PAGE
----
#74 Wine Spectator Top 100 of 2011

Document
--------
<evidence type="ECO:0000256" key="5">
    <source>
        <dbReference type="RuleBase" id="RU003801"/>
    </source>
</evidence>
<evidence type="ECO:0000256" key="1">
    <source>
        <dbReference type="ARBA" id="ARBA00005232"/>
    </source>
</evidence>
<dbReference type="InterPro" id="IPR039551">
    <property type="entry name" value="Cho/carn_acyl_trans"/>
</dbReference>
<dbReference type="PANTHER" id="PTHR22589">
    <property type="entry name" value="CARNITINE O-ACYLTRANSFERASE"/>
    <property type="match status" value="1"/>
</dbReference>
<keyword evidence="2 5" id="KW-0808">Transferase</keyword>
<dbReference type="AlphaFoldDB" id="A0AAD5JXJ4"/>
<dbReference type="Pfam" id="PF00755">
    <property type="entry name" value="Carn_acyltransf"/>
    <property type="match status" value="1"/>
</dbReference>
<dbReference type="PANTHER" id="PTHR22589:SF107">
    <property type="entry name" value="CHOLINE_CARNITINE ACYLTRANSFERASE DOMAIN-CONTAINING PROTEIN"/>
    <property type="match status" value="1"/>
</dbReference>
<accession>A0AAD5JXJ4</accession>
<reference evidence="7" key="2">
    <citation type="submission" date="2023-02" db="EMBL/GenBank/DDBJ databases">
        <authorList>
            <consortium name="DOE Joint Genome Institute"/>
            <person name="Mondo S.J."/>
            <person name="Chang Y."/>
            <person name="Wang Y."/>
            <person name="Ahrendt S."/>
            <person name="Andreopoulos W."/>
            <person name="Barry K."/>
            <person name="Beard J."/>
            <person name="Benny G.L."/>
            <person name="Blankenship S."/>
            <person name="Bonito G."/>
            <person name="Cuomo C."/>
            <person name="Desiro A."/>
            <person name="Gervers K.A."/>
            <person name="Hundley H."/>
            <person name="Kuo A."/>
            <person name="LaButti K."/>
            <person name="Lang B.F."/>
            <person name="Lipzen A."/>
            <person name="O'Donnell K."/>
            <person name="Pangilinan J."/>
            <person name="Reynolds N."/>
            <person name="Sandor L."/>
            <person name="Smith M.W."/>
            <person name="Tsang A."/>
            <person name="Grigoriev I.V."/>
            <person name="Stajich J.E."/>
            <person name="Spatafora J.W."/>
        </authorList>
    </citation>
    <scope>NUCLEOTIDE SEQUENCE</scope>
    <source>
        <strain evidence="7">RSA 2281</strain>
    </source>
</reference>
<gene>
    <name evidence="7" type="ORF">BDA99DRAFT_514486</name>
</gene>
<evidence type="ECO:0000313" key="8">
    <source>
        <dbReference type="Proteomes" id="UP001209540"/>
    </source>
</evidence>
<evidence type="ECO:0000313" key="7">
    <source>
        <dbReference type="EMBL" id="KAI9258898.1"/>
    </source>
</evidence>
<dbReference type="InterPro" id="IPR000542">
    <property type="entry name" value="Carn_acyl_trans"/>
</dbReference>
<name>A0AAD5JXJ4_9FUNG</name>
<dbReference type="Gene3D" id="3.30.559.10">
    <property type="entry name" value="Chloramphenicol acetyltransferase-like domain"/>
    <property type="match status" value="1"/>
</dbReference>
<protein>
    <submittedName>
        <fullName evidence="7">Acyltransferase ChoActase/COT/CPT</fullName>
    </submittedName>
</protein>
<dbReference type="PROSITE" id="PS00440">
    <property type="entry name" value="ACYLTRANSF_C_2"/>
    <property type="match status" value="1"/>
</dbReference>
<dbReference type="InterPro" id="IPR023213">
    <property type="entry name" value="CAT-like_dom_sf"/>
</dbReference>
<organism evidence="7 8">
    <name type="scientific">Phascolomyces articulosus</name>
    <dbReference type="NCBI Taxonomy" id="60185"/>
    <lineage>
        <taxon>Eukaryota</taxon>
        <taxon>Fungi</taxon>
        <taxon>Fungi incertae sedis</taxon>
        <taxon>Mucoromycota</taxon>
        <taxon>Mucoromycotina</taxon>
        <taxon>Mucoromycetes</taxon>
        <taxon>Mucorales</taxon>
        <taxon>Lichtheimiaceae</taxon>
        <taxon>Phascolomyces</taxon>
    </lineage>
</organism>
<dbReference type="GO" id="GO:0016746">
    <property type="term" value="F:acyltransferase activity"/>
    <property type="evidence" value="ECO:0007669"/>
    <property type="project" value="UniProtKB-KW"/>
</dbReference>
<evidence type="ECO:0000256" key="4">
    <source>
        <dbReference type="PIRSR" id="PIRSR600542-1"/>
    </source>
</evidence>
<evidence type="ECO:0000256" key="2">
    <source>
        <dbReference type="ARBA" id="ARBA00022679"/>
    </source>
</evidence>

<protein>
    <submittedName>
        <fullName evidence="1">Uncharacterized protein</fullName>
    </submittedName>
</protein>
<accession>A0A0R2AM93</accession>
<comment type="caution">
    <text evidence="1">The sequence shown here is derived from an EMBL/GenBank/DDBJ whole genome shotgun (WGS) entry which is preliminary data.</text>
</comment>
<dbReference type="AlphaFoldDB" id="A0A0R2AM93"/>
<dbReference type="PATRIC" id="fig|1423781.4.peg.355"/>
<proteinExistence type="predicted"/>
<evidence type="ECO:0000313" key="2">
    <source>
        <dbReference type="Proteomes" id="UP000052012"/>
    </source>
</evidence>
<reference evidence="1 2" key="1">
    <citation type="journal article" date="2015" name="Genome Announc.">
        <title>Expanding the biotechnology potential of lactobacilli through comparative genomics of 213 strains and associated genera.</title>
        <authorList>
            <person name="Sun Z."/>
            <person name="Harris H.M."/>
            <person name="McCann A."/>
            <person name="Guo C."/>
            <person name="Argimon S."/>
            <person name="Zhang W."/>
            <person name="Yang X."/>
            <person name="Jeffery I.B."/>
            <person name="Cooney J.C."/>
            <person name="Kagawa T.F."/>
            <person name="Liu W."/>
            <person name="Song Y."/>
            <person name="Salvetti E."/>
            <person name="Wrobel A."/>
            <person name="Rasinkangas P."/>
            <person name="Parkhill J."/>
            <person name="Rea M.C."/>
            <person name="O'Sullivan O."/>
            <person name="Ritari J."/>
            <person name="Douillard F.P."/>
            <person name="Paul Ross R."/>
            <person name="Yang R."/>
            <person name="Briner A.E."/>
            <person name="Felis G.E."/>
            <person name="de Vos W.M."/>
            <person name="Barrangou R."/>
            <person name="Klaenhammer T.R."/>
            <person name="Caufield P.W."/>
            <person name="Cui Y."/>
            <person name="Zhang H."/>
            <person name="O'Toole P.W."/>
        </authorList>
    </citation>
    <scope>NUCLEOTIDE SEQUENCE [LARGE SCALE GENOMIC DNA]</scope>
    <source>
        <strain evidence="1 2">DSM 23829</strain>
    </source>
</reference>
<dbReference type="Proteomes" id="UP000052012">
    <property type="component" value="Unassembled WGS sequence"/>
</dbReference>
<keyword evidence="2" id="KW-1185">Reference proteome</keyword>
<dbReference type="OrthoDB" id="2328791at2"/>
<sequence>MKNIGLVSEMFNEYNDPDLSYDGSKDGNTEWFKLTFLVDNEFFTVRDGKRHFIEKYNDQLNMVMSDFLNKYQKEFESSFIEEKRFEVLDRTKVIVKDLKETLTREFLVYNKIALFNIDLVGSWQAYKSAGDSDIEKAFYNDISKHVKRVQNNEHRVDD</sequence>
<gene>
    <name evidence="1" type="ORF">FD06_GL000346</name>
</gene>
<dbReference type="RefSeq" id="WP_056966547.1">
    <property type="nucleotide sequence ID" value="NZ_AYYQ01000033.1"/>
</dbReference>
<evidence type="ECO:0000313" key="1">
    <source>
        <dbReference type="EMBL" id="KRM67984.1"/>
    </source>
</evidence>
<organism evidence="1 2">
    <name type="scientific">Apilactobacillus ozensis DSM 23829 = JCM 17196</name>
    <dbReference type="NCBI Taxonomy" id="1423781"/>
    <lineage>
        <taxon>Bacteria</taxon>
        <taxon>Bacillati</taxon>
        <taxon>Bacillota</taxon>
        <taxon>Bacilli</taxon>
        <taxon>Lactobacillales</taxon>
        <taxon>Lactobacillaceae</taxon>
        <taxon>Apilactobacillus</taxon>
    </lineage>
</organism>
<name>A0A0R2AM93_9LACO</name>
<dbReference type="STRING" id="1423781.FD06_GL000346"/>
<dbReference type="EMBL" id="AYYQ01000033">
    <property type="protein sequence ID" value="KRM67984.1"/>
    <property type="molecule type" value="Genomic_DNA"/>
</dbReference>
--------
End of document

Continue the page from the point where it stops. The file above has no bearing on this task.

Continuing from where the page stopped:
Fortunately, as the new plantings from Marcassin's Sonoma Coast vineyards come into production, there will be additional quantities of Chardonnay and Pinot Noir to help fulfill the ever increasing demand for these wines. Furthermore, from now on, Marcassin will only deal with their own fruit, and they are ending their relationship with the Martinelli family and will no longer share the fruit from the Three Sisters Vineyard for Pinot Noir and Chardonnay as well as the Blue Slide Ridge for Pinot Noir. One-hundred percent of that fruit will now go to the Martinellis as proprietors Helen Turley and John Wetlaufer concentrate on their estate holdings. I have been purchasing their wines since the early nineties, and it's remarkable how well the Marcassin wines age. Recent examples of the 1995 and 1997 Chardonnays (which were made from purchased fruit), particularly the Lorenzo and Gauer, are holding up beautifully. They are aging better than most white Burgundies of a similar age. Their Pinot Noirs are also performing brilliantly given what the 1998s, 1999s, and 2000s taste like after a decade of aging. With respect to upcoming releases (one is never quite certain what will be released when, as Marcassin's release program is relatively late, and difficult to predict), they should include the 2006 and 2007 Chardonnays and Pinot Noirs, which I tasted in late October, 2009. All the Pinot Noirs need considerable aeration, and are among the few Pinots that I would recommend decanting. They all are reminiscent of northern red Burgundies, particularly those from the village of Morey-St.-Denis. The 2007 Pinot Noirs are more backward than their 2006 counterparts, and, assuming they will be released this year, are best cellared for 2-3 years.